Some hosting companies do a good job and others don’t. But since every host is free to do things a little differently — sort of like how everyone’s phone has a unique combination of wallpaper, apps, and so on — it can be challenging to know how to best work with even just the hosts that are good. For that reason, we focus on Kinsta and Pantheon so at least we can have deep familiarity with a few good hosts. This is not to say these are the only good hosts in the world, but they’re the ones we know are good and have learned our way around the best.


It’s very common for one company to provide all three of these separate services — domain registration, name servers, and hosting — as it can be convenient and simple (especially for non-techies) to not have to worry about keeping this stuff in order across different vendors. But they are, in fact, distinct services and don’t need to be done by the same company.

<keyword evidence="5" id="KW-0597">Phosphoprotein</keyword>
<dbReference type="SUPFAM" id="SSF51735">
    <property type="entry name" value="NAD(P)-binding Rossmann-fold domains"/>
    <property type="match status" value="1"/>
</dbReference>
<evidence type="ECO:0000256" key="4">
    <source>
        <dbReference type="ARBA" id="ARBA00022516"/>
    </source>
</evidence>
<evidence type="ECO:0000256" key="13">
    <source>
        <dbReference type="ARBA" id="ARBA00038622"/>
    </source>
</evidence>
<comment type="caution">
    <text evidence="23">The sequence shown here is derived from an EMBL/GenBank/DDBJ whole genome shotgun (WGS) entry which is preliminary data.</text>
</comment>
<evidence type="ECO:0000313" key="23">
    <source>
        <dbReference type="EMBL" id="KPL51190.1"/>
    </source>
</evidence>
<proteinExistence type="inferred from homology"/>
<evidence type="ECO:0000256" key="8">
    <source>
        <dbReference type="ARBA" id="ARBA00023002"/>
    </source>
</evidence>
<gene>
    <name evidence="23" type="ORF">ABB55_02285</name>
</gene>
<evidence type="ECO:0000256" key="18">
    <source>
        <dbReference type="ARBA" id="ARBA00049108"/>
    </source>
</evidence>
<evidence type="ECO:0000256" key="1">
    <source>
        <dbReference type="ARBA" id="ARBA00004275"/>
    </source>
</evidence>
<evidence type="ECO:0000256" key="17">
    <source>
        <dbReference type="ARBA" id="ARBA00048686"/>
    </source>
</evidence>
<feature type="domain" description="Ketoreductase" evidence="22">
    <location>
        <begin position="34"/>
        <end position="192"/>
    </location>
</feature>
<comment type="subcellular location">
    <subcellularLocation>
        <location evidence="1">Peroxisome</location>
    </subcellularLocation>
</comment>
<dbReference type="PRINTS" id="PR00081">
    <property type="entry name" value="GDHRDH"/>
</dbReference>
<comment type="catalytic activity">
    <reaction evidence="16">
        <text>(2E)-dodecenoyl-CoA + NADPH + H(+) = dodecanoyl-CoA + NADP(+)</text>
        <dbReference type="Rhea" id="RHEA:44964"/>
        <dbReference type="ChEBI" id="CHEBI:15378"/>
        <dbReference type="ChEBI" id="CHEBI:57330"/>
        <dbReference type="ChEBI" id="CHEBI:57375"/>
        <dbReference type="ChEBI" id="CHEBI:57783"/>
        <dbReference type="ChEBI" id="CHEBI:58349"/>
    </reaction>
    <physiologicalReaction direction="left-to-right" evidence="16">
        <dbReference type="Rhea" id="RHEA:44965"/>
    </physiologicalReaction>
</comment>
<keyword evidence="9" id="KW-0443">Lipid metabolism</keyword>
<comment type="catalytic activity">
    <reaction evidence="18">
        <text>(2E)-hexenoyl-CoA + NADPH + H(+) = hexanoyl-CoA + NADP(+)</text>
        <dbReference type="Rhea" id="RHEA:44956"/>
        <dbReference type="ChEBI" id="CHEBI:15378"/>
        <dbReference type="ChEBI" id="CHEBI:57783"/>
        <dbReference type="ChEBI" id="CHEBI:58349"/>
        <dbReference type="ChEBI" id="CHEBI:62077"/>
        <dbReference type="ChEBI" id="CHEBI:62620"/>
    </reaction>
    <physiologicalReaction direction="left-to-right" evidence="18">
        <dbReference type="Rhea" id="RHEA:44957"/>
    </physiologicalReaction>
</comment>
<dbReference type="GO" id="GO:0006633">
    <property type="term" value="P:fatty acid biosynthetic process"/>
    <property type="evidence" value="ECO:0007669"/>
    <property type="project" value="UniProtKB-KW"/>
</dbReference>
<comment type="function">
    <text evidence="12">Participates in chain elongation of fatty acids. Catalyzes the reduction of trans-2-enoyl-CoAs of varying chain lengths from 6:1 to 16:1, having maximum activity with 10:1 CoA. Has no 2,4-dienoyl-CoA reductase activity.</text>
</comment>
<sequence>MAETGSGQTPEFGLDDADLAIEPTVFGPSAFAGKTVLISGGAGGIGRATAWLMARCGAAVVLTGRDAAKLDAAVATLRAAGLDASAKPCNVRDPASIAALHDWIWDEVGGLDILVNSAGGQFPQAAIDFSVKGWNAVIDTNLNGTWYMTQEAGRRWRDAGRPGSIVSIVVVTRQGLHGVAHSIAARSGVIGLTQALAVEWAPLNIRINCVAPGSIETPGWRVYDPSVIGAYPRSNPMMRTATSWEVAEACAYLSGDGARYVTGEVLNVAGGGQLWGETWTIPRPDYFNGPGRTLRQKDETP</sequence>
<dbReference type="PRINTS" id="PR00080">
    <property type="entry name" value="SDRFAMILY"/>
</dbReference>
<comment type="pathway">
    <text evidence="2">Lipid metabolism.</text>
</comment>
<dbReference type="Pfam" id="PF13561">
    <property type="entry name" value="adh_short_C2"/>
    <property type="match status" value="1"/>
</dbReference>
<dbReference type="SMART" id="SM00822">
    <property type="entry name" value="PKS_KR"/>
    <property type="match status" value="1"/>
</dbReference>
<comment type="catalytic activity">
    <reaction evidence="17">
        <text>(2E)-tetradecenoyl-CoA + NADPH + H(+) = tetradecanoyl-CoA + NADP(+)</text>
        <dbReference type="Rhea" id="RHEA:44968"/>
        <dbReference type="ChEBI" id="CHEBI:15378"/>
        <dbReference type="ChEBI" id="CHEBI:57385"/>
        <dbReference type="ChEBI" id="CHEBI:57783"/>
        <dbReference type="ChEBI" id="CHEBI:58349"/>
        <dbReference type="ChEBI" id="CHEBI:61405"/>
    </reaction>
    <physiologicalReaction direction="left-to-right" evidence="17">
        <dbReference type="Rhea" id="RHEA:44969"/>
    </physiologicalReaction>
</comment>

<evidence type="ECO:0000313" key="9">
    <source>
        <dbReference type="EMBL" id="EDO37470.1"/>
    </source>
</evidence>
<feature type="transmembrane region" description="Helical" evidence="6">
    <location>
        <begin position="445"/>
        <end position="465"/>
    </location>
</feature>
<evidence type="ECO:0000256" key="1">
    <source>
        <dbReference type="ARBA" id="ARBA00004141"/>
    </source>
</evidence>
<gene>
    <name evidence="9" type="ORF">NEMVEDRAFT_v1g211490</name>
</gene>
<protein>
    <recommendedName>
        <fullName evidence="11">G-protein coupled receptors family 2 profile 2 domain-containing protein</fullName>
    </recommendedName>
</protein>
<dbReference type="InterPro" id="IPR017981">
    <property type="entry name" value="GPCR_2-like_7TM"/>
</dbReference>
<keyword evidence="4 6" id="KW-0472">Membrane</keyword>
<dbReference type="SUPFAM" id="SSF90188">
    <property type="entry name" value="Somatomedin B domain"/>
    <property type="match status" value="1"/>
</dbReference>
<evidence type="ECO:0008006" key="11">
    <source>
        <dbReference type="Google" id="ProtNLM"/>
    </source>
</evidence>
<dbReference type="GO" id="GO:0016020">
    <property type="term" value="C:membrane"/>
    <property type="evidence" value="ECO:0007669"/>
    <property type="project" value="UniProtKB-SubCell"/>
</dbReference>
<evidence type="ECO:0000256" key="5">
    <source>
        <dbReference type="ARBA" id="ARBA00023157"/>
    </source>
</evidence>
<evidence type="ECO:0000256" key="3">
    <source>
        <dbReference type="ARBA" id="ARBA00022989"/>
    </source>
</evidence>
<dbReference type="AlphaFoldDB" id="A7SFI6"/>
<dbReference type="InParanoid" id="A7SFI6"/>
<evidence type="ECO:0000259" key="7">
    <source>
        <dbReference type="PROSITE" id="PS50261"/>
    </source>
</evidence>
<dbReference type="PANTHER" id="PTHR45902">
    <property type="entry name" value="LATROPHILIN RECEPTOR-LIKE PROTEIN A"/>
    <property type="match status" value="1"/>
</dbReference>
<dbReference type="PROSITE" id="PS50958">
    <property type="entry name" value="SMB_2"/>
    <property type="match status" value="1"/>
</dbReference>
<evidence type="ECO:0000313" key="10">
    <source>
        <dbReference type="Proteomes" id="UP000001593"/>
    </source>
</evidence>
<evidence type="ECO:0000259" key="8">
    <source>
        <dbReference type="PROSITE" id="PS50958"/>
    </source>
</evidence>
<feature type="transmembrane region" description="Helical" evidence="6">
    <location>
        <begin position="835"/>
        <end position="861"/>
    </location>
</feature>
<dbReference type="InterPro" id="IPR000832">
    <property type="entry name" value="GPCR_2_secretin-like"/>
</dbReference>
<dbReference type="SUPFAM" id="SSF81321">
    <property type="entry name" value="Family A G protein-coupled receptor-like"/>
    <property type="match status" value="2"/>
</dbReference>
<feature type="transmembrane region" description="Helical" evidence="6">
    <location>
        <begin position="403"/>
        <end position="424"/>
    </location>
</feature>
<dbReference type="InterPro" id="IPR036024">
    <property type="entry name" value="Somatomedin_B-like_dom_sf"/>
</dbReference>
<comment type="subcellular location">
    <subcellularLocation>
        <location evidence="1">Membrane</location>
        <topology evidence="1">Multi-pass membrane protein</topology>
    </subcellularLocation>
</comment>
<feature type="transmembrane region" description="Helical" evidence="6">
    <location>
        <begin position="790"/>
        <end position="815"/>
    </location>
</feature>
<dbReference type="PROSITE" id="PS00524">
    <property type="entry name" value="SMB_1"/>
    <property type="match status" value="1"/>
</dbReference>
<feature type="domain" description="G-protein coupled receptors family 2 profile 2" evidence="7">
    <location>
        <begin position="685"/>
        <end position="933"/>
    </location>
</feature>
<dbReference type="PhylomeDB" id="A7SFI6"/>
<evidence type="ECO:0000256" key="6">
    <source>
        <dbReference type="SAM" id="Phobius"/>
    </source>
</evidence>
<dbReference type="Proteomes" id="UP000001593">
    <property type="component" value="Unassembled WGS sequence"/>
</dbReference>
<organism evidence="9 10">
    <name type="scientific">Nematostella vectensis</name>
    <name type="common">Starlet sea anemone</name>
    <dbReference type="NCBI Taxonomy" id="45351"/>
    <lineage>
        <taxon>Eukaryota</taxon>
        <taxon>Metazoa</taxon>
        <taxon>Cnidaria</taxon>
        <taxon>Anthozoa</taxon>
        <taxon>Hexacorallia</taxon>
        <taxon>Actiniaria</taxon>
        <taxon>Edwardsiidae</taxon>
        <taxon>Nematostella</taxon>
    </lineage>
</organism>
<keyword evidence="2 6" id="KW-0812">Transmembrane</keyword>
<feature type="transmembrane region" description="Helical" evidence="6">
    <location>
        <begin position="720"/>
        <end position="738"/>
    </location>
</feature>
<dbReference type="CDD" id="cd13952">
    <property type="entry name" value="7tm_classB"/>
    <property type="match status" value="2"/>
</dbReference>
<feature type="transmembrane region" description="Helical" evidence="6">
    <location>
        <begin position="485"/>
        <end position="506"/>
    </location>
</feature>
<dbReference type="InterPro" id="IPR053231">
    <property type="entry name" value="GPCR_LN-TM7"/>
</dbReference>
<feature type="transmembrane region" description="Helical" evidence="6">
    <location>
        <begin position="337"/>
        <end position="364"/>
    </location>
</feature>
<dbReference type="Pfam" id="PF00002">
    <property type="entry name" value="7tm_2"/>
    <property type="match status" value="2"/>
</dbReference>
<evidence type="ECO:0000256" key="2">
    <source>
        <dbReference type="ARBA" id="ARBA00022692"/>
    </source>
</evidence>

In fact, there are many companies that specialize in just one of these things. Kinsta, for example, just hosts websites — though they partner with Amazon to host DNS records through Amazon’s name servers if needed. As another example, Cloudflare just provides name servers to manage DNS records (because they do fancy stuff with those DNS records to allow them to provide caching and security). So sometimes figuring out what credentials you need to make a particular change can be confusing.

Sidenote: DNS “propagation”

Often when a DNS record is changed from pointing at one to host to pointing to another, it can take a while before everyone sees the new website, and not everyone starts seeing the new website at the same time. This is due to DNS propagation, the phenomenon of spreading a DNS record throughout the Internet.